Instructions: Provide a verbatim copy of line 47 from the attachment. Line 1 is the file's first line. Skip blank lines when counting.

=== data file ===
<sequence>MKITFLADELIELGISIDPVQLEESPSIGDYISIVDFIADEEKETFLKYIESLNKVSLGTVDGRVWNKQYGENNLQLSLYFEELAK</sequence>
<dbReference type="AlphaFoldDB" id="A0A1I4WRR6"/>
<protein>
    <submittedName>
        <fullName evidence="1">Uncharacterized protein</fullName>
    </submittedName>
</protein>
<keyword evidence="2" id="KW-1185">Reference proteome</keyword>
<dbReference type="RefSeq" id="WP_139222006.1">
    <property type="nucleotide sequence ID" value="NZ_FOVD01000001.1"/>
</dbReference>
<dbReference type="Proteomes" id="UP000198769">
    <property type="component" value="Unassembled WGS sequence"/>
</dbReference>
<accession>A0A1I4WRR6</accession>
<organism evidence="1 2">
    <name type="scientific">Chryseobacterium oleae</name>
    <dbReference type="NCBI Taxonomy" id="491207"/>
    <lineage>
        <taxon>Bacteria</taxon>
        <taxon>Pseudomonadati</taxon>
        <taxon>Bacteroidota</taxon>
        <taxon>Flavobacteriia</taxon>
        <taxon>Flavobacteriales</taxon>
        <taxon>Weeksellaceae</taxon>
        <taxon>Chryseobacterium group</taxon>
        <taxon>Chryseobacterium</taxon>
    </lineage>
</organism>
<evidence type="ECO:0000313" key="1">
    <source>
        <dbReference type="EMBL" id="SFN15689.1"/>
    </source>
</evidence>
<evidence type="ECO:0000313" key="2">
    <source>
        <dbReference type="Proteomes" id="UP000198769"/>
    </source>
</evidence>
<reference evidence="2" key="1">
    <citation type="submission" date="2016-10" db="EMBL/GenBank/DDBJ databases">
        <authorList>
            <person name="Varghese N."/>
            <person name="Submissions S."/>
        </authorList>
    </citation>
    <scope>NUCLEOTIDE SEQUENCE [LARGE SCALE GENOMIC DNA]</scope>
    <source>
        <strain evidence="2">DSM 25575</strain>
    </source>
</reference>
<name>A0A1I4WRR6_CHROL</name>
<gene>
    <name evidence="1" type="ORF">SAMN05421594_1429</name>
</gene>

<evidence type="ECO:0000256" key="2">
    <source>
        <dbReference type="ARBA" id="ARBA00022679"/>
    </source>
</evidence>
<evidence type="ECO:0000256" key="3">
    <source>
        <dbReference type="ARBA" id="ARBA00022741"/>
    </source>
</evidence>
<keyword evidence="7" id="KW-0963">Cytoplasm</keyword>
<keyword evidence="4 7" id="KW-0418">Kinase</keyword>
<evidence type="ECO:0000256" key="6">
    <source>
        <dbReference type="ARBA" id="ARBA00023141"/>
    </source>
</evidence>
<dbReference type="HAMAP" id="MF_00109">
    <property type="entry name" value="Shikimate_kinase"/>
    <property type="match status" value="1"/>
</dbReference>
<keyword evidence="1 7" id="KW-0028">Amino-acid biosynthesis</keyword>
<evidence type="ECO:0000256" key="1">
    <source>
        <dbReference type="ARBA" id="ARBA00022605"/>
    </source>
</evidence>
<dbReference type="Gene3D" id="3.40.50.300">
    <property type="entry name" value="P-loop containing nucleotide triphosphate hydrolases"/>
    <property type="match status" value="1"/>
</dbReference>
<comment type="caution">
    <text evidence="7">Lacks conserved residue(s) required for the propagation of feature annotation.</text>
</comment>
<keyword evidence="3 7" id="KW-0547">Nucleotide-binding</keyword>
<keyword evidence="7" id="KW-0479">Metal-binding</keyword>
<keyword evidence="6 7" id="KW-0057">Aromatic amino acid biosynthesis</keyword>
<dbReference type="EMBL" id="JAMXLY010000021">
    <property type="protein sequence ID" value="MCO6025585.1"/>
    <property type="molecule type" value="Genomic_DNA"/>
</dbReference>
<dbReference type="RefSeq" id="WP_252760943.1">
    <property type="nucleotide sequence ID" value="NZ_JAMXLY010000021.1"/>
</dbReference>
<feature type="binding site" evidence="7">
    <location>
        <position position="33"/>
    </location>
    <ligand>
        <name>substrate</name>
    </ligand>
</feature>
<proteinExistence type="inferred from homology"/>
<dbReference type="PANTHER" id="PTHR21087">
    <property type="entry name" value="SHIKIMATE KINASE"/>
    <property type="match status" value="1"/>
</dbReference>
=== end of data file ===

    <scope>NUCLEOTIDE SEQUENCE [LARGE SCALE GENOMIC DNA]</scope>